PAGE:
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Parasite Eve (PlayStation) artwork

Parasite Eve (PlayStation) review

"Evolutionary Greetings."

Parasite Eve is the sequel to the Japanese horror novel of the same name and placing years after its events. You play the role of NYPD Detective Aya Brea, battling through chaos within New York after a mysterious maddened woman named Eve began attacking humanity, making anyone within her reach fall victim to human combustion in an attempt to replace humans with her own species by altering mitochondria within the human body.

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The game reveals horrific events from the novel

The JRPG has a different approach to gameplay than most games of its type, first being one that takes place in contemporary times and setting than a fantasy world, and the fact that it uses guns, rifles, and body armor to arm and defend the protagonist. Aya can also call upon her mitochondria power to invoke various offense and defensive incantations in lieu of magic. The game pretty much follows the footsteps from Earthbound for the SNES in that regard. The difference is that instead of a traditional RPG battle, everything occurs in real time, having a meter filling up in order to allow you to do an action while the enemy is active, attacking you all the while. Once the meter is filled up you can either attack the enemy or heal yourself. Escaping is pretty difficult to do once you engage a random encounter.

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Aya in action

One thing to make note of is that Aya uses bullets as her main source of defense against enemies and that you should keep an eye of said bullets being spent, making sure to have extra clips to continue defending yourself. Aya's attacks can also be halted once she needs to reload her weapons, so you have to be on the offense as well as in the defensive when treading through. Crates often offer clips and healing items, but at times they just give out junk. You could either discard it or offer it up to the weapons expert at the police station, who could mix it up for a weapon that you could use. At times there's also tools laying about to offer him and maximize your weapon's potential, updating it for better efficiency.

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The World Map...City Map

Parasite Eve offers quite the visuals along with an intriguing, atmospheric track which immerses you into its sci-fi horror opus. It plays just like a book on which you cannot help but to turn the page once you read a chapter. Always something incredible to discover as the story unfolds before your eyes. Characters are also dramatic and full of personality, something that adds up the fact that the setting is based in an American city rather than in Japan, this pretty much helps on getting a bit more acquainted with the game for the American audience. You could have an argument with not being able to skip some cutscenes, but chances are you would enjoy them again if you played the game anew.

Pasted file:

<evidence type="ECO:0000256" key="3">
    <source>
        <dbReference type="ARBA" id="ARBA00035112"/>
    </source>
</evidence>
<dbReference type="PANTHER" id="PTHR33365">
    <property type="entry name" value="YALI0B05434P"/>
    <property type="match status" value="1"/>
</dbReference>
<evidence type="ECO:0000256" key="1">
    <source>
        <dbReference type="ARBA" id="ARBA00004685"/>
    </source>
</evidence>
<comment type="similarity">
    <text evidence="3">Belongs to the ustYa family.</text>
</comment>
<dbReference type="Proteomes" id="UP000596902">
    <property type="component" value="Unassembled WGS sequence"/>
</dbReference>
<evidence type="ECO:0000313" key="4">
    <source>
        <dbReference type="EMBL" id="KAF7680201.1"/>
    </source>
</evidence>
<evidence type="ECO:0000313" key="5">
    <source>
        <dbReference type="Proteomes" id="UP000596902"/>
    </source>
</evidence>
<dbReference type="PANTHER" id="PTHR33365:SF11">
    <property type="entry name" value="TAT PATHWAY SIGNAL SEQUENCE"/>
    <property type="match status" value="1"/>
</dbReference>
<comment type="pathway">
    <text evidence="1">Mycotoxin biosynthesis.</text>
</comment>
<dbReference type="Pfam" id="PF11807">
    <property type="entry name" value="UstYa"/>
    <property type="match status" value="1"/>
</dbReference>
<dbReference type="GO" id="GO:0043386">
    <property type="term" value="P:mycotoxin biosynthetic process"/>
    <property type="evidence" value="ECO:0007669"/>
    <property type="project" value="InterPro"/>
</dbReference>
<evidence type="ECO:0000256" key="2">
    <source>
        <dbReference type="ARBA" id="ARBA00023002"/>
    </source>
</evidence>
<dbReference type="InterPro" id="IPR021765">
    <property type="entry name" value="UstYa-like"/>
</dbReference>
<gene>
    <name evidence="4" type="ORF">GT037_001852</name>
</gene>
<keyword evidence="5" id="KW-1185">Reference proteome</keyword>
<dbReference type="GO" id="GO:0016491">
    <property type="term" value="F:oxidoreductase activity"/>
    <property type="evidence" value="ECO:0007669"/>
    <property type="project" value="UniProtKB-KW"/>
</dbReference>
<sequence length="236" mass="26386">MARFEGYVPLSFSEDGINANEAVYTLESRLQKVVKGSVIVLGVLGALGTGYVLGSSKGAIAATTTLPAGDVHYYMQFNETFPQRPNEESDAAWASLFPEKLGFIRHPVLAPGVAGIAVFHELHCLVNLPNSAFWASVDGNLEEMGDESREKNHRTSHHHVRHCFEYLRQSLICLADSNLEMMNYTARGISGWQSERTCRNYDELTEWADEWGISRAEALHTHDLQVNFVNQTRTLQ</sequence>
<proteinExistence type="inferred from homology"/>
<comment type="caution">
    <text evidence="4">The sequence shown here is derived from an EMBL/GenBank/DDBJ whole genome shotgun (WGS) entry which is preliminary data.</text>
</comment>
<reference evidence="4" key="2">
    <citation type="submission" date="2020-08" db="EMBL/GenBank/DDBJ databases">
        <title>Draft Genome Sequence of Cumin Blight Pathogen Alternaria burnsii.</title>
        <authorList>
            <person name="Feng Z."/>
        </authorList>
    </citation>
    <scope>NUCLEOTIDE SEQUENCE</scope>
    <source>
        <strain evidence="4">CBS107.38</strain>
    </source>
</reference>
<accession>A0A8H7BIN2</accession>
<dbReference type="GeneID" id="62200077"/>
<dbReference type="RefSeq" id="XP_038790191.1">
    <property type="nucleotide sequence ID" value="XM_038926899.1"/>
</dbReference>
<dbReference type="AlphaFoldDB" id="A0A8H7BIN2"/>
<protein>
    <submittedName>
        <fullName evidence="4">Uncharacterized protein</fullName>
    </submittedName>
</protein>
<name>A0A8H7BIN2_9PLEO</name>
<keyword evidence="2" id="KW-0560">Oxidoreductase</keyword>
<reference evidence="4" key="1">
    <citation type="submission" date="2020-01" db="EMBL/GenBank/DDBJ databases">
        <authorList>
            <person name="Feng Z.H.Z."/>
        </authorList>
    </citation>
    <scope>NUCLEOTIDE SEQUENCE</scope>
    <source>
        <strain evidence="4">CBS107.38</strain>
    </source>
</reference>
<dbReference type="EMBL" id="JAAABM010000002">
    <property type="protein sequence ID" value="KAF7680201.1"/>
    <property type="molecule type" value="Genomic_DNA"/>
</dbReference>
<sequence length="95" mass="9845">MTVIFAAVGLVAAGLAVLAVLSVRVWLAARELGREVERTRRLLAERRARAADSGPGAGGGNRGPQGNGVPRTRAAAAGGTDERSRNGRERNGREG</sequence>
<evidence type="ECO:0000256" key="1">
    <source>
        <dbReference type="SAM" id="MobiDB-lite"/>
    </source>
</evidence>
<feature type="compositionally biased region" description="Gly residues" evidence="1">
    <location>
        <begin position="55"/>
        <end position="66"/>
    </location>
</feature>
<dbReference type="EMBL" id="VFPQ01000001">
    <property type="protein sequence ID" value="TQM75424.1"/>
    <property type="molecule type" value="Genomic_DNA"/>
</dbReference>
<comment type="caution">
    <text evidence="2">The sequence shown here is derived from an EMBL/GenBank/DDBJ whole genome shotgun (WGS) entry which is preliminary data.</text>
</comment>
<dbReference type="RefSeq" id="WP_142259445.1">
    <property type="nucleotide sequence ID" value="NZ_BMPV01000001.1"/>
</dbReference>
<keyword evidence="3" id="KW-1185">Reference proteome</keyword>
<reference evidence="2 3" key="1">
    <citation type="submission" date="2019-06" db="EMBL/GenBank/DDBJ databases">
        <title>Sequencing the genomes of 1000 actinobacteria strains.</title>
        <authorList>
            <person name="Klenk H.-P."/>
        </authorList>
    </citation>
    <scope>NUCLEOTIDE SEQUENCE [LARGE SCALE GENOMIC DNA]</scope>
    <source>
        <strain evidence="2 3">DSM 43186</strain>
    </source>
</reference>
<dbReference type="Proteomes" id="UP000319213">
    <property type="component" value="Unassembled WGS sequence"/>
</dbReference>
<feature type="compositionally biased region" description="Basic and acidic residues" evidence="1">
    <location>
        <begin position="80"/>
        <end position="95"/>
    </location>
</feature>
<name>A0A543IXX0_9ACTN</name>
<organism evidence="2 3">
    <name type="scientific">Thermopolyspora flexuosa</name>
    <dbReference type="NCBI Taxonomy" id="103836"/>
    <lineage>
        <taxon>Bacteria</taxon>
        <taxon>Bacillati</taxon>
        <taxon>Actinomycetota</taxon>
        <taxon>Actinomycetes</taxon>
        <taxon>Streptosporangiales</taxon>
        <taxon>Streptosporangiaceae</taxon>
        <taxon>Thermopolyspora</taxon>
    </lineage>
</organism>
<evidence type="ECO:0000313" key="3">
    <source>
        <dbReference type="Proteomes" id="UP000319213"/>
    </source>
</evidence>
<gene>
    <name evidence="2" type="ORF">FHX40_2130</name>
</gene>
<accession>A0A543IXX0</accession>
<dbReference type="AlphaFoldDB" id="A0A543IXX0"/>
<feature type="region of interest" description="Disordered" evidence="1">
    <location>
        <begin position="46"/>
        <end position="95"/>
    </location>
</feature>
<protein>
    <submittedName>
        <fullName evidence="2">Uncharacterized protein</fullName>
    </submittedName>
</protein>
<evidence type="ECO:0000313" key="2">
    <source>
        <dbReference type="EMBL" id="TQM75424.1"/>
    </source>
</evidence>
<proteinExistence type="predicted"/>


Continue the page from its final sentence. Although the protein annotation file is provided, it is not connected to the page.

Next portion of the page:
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The Saving process

There's not much to complain otherwise, other than whenever you need to backtrack an enemy spot will always have said monsters re-spawn for you to confront. You have very limited item storage to keep necessary items and weapons, which can be a definite factor on your survival. Although Aya can heal herself as well as able to cast defensive actions, the usage of her energy points are pretty high, often leaving you with a decision of whether heal or take an offensive approach. Being ready is always the optimal solution for when you need to go back into the last save spot to record your progress and regroup to heal up and then continue your quest.

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Tuning up weapons to perform better in combat

In conclusion, Parasite Eve is a fine stand-alone title which sets away from all other Square-Enix works at the time. One which gratifies the hunger for the RPG enthusiasts and which adds a familiar flavor with its westernized setting. All of this while adding scientific seasoning to convert it into the most delicious soup for the gamers’ soul. A must have for avid collectors and fans of the genre.


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Featured community review by CptRetroBlue (December 25, 2019)

Cpt. Retro likes old school gaming the most and grew up playing Arcade games in Mexico. He also loves talking about retrogaming.

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